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This woman's surprising message about sharing has gone viral

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Kayleigh Dray
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It is one of the earliest lessons that we are ever taught: it’s better to share.

However one woman has taken to Facebook to explain why that she feels that isn’t the case when it comes to toys, and her post has gone viral, garnering hundreds of thousands of likes and comments from parents who feel the same.

In the post, investment educator Alanya Kolberg explains that she had taken her son, Carson, to the park, when he was approached by a group of at least six other boys.

The children all began “demanding” that Carson hand over his three toys (a Transformer, Minecraft figure and truck) according to Kolberg, who noticed that her son had soon become “visibly overwhelmed” by the experience.

“[I told him], ‘You can tell them no, Carson… just say no. You don’t have to say anything else.”



Kolberg goes on to say: “Of course, as soon as [Carson] has said no, the boys ran to tattle to me that he was not sharing. I said, ‘He does not have to share with you. He said no. If he wants to share, he will.’”

She reports that her comments earned her some “dirty looks from other parents”, but believes it was important to tell her son that he doesn’t have to share if he doesn’t want to.

She explained: “If I, an adult, walked into the park eating a sandwich, am I required to share my sandwich with strangers in the park? No!

“Would any well-mannered adult, a stranger, reach out to help themselves to my sandwich, and get huffy if I pulled it away? No again.

“So really, while you’re giving me dirty looks, presumably thinking my son and I are rude, whose manners are lacking here? The person reluctant to give his 3 toys away to 6 strangers, or the 6 strangers demanding to be given something that doesn’t belong to them, even when the owner is obviously uncomfortable?”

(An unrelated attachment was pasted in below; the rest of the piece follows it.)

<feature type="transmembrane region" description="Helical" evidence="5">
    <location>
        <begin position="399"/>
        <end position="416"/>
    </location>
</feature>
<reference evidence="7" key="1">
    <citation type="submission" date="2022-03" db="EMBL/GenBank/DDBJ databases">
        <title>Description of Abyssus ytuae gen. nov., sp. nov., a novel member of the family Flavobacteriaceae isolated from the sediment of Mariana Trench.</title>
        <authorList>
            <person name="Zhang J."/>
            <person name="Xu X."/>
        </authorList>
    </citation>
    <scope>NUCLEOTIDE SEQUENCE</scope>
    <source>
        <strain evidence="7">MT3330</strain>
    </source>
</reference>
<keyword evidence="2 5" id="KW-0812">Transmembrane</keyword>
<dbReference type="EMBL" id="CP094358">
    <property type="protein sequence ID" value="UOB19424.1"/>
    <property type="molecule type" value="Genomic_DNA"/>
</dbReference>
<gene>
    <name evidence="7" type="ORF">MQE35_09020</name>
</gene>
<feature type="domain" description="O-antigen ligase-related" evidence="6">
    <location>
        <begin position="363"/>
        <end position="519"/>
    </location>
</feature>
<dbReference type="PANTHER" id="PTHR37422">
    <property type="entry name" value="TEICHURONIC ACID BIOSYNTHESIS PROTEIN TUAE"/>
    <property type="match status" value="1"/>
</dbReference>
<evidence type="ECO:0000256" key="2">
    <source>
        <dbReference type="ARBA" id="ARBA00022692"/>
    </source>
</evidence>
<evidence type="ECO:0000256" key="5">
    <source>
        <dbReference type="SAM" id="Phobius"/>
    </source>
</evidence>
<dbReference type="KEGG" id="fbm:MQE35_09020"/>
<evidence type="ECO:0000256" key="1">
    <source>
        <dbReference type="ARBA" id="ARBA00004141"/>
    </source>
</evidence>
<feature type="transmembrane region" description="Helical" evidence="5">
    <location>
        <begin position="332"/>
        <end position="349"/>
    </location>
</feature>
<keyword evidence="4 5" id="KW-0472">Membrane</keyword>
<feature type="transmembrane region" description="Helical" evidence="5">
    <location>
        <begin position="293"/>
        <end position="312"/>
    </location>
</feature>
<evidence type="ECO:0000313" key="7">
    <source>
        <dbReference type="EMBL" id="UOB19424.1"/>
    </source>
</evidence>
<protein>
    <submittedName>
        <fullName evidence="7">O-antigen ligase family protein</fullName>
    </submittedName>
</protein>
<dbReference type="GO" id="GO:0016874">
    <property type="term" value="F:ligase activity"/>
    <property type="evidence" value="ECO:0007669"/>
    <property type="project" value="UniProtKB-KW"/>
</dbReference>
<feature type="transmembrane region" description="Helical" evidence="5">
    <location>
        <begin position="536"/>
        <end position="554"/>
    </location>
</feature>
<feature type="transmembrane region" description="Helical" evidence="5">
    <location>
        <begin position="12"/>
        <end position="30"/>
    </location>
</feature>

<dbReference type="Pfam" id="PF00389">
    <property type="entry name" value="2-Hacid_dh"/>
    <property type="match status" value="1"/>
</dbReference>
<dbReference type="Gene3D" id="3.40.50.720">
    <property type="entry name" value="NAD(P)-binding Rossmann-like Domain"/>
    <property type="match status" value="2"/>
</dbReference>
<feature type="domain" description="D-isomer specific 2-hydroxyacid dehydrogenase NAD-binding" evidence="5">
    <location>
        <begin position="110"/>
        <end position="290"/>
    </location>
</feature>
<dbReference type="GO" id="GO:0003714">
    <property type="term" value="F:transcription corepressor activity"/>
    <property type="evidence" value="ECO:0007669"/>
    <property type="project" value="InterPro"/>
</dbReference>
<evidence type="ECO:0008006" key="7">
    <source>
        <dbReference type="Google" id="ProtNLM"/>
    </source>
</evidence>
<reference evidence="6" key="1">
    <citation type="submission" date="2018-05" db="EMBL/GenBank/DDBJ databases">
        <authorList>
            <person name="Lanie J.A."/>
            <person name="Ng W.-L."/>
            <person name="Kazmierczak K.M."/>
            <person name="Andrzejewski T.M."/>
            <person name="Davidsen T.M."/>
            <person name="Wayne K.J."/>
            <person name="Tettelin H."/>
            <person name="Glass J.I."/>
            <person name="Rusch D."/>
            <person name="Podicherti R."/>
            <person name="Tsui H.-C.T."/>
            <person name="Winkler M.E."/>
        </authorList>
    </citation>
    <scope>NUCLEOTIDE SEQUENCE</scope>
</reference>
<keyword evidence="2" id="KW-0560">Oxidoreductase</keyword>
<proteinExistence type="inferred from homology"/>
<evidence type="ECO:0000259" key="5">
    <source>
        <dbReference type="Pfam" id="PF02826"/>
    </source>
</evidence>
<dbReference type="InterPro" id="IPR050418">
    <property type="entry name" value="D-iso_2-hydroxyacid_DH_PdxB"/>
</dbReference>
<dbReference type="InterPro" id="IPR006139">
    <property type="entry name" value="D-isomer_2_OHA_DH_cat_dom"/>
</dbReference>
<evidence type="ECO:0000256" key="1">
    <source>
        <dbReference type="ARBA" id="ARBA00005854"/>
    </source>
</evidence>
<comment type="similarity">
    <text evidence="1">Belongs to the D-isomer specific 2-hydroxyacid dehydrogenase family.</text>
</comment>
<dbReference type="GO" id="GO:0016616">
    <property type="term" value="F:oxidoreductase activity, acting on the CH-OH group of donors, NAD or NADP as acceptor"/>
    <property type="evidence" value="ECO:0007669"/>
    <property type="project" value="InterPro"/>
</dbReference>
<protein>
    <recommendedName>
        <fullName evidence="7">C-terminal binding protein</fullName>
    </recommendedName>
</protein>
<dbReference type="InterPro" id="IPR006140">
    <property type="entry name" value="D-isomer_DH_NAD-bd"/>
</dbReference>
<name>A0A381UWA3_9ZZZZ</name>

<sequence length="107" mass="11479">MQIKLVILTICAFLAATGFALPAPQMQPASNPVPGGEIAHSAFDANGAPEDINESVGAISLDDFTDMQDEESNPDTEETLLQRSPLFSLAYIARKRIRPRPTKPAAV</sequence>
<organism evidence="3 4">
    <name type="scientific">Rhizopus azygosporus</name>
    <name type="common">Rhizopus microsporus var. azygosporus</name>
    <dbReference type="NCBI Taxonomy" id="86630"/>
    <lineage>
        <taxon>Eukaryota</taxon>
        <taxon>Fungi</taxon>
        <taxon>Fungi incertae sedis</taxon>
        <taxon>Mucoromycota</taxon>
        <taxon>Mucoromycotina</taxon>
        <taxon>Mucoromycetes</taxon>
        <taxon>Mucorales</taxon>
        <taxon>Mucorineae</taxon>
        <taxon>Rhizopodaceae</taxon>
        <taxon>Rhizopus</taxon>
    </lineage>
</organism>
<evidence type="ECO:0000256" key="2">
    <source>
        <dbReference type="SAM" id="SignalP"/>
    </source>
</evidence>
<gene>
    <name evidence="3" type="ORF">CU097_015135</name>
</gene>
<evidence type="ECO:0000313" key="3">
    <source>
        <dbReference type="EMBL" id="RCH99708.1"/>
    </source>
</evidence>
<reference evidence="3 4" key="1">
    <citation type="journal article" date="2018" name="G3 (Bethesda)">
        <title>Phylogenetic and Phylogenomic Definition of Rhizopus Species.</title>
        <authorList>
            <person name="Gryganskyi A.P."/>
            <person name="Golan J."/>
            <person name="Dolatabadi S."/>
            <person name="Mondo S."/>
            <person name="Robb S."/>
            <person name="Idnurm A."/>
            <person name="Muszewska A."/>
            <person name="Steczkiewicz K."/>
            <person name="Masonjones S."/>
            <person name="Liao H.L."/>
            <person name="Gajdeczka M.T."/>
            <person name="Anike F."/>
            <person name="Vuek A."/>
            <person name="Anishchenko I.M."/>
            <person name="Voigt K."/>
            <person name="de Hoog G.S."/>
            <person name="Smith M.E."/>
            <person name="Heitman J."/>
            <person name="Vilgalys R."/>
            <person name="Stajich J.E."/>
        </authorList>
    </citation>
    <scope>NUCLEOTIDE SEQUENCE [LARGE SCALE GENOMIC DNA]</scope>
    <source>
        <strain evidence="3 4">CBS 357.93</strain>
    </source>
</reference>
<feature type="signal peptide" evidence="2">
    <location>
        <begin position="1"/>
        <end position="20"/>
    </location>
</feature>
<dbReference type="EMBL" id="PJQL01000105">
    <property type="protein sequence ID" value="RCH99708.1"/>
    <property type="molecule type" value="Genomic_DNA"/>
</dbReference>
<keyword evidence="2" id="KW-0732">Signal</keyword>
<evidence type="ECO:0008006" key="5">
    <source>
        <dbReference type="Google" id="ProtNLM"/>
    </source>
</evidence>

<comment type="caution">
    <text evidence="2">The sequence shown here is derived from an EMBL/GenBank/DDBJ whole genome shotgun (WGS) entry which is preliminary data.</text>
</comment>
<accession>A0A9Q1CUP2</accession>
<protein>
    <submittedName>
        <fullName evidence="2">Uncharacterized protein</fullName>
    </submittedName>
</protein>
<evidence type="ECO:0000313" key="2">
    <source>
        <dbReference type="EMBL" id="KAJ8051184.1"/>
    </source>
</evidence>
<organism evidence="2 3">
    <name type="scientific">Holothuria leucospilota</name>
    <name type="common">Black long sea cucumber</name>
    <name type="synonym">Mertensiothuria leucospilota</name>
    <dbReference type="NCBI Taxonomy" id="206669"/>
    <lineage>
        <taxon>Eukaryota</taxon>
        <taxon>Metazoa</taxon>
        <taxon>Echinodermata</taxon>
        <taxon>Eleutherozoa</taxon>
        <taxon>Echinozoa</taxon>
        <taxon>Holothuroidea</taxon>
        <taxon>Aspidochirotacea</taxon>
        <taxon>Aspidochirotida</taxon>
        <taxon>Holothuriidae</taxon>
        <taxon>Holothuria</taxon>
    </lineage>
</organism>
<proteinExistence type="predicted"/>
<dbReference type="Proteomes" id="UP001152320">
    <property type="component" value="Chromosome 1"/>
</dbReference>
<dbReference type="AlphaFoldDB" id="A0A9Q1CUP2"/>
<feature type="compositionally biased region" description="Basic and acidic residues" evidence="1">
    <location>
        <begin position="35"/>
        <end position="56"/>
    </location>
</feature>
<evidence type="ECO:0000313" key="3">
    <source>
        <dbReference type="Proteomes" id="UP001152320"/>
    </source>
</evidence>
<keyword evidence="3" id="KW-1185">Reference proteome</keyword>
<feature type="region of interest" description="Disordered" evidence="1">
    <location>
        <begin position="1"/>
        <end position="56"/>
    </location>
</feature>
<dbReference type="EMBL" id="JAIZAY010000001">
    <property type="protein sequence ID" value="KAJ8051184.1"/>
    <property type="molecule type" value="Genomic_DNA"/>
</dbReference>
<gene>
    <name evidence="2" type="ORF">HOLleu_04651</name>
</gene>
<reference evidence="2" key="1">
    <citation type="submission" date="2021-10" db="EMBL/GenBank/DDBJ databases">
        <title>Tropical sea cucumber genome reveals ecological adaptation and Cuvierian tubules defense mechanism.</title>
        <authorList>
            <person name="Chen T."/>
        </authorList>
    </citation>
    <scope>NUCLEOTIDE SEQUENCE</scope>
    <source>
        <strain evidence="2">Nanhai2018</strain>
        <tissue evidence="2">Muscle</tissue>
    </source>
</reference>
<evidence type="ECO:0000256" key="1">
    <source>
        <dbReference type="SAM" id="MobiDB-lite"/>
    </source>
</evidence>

Kolberg continues: “The goal is to teach our children how to function as adults. While I do know some adults who clearly never learned how to share as children, I know far more who don't know how to say no to people, or how to set boundaries, or how to practice self-care. Myself included.

“In any case, Carson only brought the toys to share with my friend's little girl, who we were meeting at the park. He only didn't want to share with the greedy boys because he was excited to surprise her with them.”

Kolberg finishes by reminding parents everywhere that “we don't live in a world where it's conducive to give up everything you have to anyone just because they said so.”

“I'm not going to teach my kid that that's the way it works.”



The post has, at time of writing, been shared 234,039 times – and received a staggering 250,000 likes. And a number of people have taken to the comments box beneath to share their own opinions on the concept of sharing.

“The adults making excuses for kids running up to other kids asking/begging/demanding they share their toys with them, are the problem,” wrote one. “Kids are allowed to bring their toys to the park. Kids don't have to share with other kids. Kids shouldn't expect everyone to share everything with them. To think otherwise is wrong. 

“Siblings are taught to share with each other, and not always or everything. Some of ya'll think it's OK to demand things of others, but it's not. People owe you respect, not use of their things. The sooner children learn this, the better. Hopefully some adults learn this lesson, as well. You should not covet what others have; work and get what you want.”

Main image: facebook.com/alanya-kolberg

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Kayleigh Dray

Kayleigh Dray is editor of Stylist.co.uk, where she chases after rogue apostrophes and specialises in films, comic books, feminism and television. On a weekend, you can usually find her drinking copious amounts of tea and playing boardgames with her friends. 

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